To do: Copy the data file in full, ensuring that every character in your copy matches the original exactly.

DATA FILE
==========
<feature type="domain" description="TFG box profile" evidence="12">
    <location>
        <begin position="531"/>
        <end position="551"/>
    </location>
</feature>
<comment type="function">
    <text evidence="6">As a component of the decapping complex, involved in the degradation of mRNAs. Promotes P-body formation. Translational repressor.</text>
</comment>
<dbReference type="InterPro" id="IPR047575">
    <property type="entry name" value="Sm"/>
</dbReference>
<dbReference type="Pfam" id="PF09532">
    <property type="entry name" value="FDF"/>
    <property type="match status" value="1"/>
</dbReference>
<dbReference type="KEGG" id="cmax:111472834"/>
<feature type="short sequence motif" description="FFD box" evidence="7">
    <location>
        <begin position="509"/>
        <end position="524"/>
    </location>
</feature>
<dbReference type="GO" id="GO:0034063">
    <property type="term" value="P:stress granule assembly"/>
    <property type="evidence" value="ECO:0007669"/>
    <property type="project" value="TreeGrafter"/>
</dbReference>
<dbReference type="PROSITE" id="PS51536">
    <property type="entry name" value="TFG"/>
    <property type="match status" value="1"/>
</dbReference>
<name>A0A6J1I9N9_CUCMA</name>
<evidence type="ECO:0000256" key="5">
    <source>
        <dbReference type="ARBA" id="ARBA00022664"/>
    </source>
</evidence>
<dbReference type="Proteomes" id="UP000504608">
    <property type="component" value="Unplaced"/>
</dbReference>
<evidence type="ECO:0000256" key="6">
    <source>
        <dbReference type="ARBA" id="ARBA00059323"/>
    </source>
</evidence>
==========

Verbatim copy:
<feature type="domain" description="TFG box profile" evidence="12">
    <location>
        <begin position="531"/>
        <end position="551"/>
    </location>
</feature>
<comment type="function">
    <text evidence="6">As a component of the decapping complex, involved in the degradation of mRNAs. Promotes P-body formation. Translational repressor.</text>
</comment>
<dbReference type="InterPro" id="IPR047575">
    <property type="entry name" value="Sm"/>
</dbReference>
<dbReference type="Pfam" id="PF09532">
    <property type="entry name" value="FDF"/>
    <property type="match status" value="1"/>
</dbReference>
<dbReference type="KEGG" id="cmax:111472834"/>
<feature type="short sequence motif" description="FFD box" evidence="7">
    <location>
        <begin position="509"/>
        <end position="524"/>
    </location>
</feature>
<dbReference type="GO" id="GO:0034063">
    <property type="term" value="P:stress granule assembly"/>
    <property type="evidence" value="ECO:0007669"/>
    <property type="project" value="TreeGrafter"/>
</dbReference>
<dbReference type="PROSITE" id="PS51536">
    <property type="entry name" value="TFG"/>
    <property type="match status" value="1"/>
</dbReference>
<name>A0A6J1I9N9_CUCMA</name>
<evidence type="ECO:0000256" key="5">
    <source>
        <dbReference type="ARBA" id="ARBA00022664"/>
    </source>
</evidence>
<dbReference type="Proteomes" id="UP000504608">
    <property type="component" value="Unplaced"/>
</dbReference>
<evidence type="ECO:0000256" key="6">
    <source>
        <dbReference type="ARBA" id="ARBA00059323"/>
    </source>
</evidence>